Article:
The benefit of careful variety selection cannot be emphasized enough. Bowen recommends selecting apple varieties for home gardens based on bloom time and ripening season. Choose fruit trees that can cross-pollinate one another. With heirloom varieties, a similar flowering cycle can help when spraying for fire blight. A word of warning – don’t spray insecticides during bloom time or pollinating bees may be killed. Southern Heritage Apple Orchard maintains a hive for the native mason bees to help with pollination.

It's also important to choose apples that suit your palette. Consider your preference for crisp, tart, bland, long-keeping, or cooking apples when making your choice.

The size of a fruit tree can be problematic at pruning season. Bowen recommends that gardeners consider using true dwarf selections on a trellis. They are more compact, and, with the help of some espalier techniques, they are easier to maintain.

Based on his observations at Horne Creek, Bowen suggests starter varieties like Arkansas Black, Virginia Beauty, Black Twig, Gilmore Red, and Winesap. You can read about these and others in Calhoun’s book, Old Southern Apples. In addition, your county extension agent may have recommendations on apples varieties released by the USDA Research Service.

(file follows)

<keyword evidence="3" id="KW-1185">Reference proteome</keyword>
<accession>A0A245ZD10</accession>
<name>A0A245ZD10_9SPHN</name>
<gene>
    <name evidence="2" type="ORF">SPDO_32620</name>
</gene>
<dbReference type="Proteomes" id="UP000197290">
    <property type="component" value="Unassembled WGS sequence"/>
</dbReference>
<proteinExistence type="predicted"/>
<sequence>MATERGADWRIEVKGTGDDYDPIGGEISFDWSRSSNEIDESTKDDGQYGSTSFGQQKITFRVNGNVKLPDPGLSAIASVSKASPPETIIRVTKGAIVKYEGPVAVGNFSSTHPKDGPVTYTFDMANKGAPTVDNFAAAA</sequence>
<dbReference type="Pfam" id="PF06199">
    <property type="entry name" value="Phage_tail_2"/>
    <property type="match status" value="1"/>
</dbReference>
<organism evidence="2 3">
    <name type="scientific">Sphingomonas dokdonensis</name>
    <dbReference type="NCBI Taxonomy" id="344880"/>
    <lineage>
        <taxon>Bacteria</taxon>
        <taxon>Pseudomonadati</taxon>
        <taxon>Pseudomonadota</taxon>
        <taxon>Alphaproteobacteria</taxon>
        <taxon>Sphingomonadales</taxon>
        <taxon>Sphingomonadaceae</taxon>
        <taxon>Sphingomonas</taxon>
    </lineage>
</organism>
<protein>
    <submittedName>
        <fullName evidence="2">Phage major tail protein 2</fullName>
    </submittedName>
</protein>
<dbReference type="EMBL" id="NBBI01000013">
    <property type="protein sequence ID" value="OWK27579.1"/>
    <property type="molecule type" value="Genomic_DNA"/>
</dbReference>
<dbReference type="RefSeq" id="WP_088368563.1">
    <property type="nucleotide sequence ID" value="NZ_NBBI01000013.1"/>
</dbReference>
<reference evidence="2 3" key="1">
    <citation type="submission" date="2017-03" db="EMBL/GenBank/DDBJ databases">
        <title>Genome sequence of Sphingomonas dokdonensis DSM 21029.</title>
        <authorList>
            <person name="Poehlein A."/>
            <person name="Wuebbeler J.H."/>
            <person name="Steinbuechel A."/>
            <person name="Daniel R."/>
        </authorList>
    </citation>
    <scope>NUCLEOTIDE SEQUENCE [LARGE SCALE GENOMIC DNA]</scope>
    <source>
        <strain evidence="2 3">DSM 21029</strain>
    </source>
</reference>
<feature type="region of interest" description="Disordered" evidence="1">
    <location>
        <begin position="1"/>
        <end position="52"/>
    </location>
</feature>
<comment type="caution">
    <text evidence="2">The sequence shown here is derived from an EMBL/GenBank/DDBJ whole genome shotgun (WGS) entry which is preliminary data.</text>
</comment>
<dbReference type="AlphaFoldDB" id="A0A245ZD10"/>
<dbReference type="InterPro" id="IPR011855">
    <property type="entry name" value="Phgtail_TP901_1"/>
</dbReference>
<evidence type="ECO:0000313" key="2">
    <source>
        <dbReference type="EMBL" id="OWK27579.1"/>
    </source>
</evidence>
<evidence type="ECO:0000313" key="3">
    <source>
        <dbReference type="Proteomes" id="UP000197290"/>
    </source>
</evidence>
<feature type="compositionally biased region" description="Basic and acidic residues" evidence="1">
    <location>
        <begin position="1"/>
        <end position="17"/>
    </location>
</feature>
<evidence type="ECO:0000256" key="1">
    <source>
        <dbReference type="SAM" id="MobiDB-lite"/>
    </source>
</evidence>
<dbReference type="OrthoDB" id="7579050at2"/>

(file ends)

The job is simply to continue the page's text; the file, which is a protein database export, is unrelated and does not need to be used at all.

Making a visit

Horne Creek Farm is within sight of Pilot Mountain.

If you are in search of a pleasant day trip, Horne Creek Living Historical Farm in Surry County is a must-see. The late 19th-century Hauser farmhouse is authentic and the antique farm equipment remains intact. The autumn Apple Festival is a popular event for locals, with hundreds crowding the grounds to enjoy bluegrass bands and a sip of freshly-pressed cider.

Horne Creek Farm
308 Horne Creek Farm Road
Pinnacle, N.C. 27043
Phone: (336) 325-2298
Fax: (336) 325-3150

Subscribe to our gardening newsletter today!

Would you like to receive monthly gardening tips delivered to you inbox? If you already receive emails from Our State, upon entering your email address below, you will receive a secure message allowing you to edit your profile and change or add newsletters you'd like to receive.

Enter your email address to sign up for Our State email newsletters!


For more than 30 years, Toby Bost has been a resource to North Carolina gardeners and growers as an agricultural extension agent, a trainer for master gardeners, and an author. His books include The Successful Gardener Guide: North Carolina, North Carolina Gardener’s Guide, and The Carolina Gardener’s Guide. He can be reached through Our State magazine at gardening@ourstate.com

This entry was posted in Gardens & Gardening. Bookmark the permalink.

One Response to A Fruitful Garden

  1. Liz Gerard says:

    The best apples I ever ate were windfall apples in Ashe county and anything grown in the Brushy Mountains. I wrapped winter keepers in newspaper and they would last til spring; some were sliced and dried on a screen on top of a woodstove. After I moved to Florida, I never ate a decent apple again – store boughts are soft, mealy, and flavorless.

Leave a Comment:

Comments are moderated and once approved will appear in the space above. Your name will appear as you provide it in the block below. Your email address will not appear or be shared. Required fields are marked *.

You may use these HTML tags and attributes: <a href="" title=""> <abbr title=""> <acronym title=""> <b> <blockquote cite=""> <cite> <code> <del datetime=""> <em> <i> <q cite=""> <strike> <strong>